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dc.contributor.authorShinde, T
dc.contributor.authorBrooks, JD
dc.contributor.authorSun-Waterhouse, D
dc.date.accessioned2011-12-15T02:12:58Z
dc.date.available2011-12-15T02:12:58Z
dc.date.copyright2011-11-30
dc.date.issued2011-12-15
dc.identifier.citationFunctional Foods Symposium 2011: Foods for Health & Wellness: Perspectives for Industry Whole Foods and Novel Ingredients, Auckland, New Zealand, 2011-11-30 - 2011-11-30
dc.identifier.urihttp://hdl.handle.net/10292/3117
dc.description.abstractFunctional foods and ingredients present health-promoting benefits to the consumers beyond normal nutrition. Functional foods containing polyphenol antioxidants and probiotic bacteria are especially gaining increased market leverage. Therapeutic manipulation of gut microflora with probiotics promises to be a useful strategy for several disorders, including infectious and inflammatory conditions. Probiotic bacteria however, exhibit low viability in dairy foods during storage, owing to the low pH and oxidative stress generated during processing. The low viability subsequently affects the ability of probiotic bacteria to impart their desired health benefits. Polyphenol antioxidants can reduce the oxidative stress in the food system, which in turn may influence the survival of probiotic bacteria in the food. The objective of this study was to investigate the functional attributes of apple skin polyphenols towards the survival of probiotic bacteria in a model fruit extract-enhanced milk drink. The influence of apple skin polyphenols (extracted using either ethanol or citric acid infused water), on the survival of Lactobacillus acidophilus in milk was examined over 30 days under refrigeration. The viability of L. acidophilus was higher in milk enhanced with both apple skin polyphenol extracts than in milk only (control), with the viability of L. acidophilus being marginally higher for the milk enhanced with acidic water polyphenol extract. Thus, apple skin may be a potential source of polyphenols which can be used as bioactive food ingredients to maintain the viability of probiotic bacteria in dairy products. Future work will optimise the delivery of both polyphenols and probiotic bacteria, including the use of a microencapsulation technique to preserve these bioactives in the final model milk drink systems.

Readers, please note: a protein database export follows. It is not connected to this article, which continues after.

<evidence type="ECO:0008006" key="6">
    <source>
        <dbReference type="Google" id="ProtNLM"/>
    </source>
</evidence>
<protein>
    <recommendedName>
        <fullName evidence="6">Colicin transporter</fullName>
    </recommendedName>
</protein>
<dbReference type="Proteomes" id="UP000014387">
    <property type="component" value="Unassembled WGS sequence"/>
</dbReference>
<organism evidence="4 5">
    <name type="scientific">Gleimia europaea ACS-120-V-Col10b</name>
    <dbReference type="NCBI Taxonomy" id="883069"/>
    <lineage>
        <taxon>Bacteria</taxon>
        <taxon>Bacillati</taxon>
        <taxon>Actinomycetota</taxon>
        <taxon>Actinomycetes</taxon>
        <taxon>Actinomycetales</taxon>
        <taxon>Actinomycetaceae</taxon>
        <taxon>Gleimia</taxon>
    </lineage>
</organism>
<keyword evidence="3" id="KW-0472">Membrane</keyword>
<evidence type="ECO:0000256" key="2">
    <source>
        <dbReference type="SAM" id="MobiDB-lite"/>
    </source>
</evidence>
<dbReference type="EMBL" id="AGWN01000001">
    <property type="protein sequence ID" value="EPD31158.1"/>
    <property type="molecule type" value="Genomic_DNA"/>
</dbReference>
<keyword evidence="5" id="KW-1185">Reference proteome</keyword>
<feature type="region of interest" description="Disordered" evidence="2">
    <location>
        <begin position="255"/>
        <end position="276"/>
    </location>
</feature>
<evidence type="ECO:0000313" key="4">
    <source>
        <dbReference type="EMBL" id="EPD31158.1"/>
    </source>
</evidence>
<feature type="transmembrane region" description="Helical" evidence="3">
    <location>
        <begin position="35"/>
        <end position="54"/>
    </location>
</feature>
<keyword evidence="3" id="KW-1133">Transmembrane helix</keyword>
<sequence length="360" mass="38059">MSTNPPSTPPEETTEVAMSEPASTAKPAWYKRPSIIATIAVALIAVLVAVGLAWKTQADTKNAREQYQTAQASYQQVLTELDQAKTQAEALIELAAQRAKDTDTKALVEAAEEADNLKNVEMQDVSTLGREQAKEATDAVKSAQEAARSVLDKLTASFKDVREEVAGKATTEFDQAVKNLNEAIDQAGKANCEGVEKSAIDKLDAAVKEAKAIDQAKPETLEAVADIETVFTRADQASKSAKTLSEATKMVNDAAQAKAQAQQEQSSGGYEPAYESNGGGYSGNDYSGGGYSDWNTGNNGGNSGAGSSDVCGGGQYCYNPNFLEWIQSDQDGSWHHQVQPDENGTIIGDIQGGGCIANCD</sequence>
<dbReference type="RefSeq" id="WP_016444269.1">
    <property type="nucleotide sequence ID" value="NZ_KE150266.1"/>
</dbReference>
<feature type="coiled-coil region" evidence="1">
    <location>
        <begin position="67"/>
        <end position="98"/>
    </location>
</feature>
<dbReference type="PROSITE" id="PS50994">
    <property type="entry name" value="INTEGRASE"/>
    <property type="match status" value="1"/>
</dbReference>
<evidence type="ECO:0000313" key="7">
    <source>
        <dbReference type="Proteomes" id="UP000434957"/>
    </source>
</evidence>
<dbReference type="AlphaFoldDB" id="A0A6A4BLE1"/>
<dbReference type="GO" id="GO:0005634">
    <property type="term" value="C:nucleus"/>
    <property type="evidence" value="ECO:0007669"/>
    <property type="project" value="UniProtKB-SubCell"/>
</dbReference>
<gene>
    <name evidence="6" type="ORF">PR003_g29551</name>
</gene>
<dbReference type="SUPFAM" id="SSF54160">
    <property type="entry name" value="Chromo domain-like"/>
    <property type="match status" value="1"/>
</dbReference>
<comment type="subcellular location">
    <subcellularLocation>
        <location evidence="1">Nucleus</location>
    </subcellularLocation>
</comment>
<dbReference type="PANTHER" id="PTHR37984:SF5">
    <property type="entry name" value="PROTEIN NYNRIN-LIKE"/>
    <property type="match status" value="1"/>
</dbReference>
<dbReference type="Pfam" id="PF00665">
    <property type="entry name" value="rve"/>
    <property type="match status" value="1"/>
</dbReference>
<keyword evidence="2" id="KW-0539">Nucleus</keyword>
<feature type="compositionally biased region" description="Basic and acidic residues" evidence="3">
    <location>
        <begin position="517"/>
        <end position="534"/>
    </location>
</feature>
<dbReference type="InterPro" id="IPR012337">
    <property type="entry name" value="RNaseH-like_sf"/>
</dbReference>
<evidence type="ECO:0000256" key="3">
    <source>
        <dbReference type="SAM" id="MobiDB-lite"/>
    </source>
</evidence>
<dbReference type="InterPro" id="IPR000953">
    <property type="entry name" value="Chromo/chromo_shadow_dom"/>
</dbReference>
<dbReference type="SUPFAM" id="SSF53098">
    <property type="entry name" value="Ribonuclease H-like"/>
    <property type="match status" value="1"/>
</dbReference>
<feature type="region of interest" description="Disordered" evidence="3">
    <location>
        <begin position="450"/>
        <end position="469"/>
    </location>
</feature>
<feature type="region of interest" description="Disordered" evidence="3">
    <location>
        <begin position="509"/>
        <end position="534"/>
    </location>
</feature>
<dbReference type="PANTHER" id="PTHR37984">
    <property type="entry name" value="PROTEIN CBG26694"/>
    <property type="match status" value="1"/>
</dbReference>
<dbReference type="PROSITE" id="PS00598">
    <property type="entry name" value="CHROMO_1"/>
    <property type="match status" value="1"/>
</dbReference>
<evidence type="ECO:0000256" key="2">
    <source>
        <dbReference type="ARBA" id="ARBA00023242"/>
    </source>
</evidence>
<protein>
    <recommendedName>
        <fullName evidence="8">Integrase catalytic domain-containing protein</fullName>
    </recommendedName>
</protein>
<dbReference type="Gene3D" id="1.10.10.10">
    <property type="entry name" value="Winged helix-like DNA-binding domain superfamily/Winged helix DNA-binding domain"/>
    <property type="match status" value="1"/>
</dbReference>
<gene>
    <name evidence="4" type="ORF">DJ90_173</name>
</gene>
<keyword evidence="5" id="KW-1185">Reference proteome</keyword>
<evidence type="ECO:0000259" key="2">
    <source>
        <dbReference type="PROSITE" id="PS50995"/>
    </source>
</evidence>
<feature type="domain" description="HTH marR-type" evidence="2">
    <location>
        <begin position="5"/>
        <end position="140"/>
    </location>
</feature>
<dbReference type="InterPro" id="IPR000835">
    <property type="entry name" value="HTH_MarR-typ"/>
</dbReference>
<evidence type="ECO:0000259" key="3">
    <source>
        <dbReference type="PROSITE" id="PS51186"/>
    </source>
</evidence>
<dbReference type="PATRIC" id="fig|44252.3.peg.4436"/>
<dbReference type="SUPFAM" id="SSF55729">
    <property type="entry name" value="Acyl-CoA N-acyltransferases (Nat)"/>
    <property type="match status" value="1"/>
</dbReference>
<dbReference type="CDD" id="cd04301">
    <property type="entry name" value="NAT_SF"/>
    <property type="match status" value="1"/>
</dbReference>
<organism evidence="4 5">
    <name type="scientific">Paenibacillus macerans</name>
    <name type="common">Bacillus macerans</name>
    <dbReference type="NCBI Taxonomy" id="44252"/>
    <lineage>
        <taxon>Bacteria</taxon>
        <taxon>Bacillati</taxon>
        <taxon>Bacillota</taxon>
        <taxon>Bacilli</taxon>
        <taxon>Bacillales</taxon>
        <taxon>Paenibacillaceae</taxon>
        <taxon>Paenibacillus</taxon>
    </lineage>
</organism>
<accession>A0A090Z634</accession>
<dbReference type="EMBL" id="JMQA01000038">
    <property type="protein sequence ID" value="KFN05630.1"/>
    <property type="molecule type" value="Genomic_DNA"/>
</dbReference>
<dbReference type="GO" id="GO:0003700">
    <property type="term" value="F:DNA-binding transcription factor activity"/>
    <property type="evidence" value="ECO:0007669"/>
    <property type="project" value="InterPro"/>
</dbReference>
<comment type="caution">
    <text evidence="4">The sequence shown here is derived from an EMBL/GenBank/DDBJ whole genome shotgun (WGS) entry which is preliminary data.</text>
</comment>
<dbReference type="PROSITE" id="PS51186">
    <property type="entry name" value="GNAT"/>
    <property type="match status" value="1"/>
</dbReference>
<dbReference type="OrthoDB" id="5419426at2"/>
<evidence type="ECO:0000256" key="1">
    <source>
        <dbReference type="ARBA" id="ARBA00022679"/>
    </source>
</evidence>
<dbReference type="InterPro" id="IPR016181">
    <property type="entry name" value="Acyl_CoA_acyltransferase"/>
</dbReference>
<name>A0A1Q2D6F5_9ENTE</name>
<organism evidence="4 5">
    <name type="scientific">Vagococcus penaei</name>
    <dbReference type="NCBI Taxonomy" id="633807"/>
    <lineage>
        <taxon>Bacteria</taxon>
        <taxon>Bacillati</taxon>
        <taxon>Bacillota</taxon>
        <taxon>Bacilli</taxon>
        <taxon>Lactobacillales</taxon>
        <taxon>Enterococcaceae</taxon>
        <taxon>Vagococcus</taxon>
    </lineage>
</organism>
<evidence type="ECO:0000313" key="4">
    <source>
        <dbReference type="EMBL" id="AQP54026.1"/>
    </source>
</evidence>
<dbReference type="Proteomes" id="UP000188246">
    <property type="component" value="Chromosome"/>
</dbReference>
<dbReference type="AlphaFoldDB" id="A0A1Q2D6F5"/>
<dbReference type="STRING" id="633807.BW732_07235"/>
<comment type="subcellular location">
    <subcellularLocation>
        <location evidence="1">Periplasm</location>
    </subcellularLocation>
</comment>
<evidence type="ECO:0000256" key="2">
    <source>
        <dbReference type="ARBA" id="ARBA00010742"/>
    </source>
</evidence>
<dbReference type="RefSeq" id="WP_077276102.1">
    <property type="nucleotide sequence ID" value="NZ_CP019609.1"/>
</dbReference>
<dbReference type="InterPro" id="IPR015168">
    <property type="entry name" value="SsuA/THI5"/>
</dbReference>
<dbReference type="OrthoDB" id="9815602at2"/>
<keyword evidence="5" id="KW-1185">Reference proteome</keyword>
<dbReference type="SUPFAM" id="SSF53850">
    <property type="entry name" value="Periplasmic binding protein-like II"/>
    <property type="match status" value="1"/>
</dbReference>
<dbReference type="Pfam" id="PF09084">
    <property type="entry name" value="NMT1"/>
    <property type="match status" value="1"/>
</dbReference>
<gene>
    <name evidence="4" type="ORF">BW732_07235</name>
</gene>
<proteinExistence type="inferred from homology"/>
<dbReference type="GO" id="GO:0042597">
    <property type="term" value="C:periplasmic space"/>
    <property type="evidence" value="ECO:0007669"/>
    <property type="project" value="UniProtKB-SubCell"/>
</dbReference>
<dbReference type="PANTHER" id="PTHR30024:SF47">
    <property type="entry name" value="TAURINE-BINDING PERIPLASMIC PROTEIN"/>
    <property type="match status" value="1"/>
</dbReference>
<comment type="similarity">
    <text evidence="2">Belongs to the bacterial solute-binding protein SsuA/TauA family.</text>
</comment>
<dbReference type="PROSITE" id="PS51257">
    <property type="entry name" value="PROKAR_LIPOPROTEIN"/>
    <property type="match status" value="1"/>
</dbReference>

dc.publisherThe University of Auckland
dc.relation.urihttp://www.fmhs.auckland.ac.nz/sms/nutrition/ffood/_docs/FF11_final_rev.pdf
dc.rightsNOTICE: this is the author’s version of a work that was accepted for publication. Changes resulting from the publishing process, such as peer review, editing, corrections, structural formatting, and other quality control mechanisms may not be reflected in this document. Changes may have been made to this work since it was submitted for publication. A definitive version was subsequently published in (see Citation). The original publication is available at (see Publisher's Version).
dc.subjectFunctional Food
dc.subjectProbiotic
dc.titleInfluence of the Polyphenol extracts from apple skin on the viability of Probiotic bacteria in model milk drink
dc.typeConference Contribution
dc.rights.accessrightsOpenAccess


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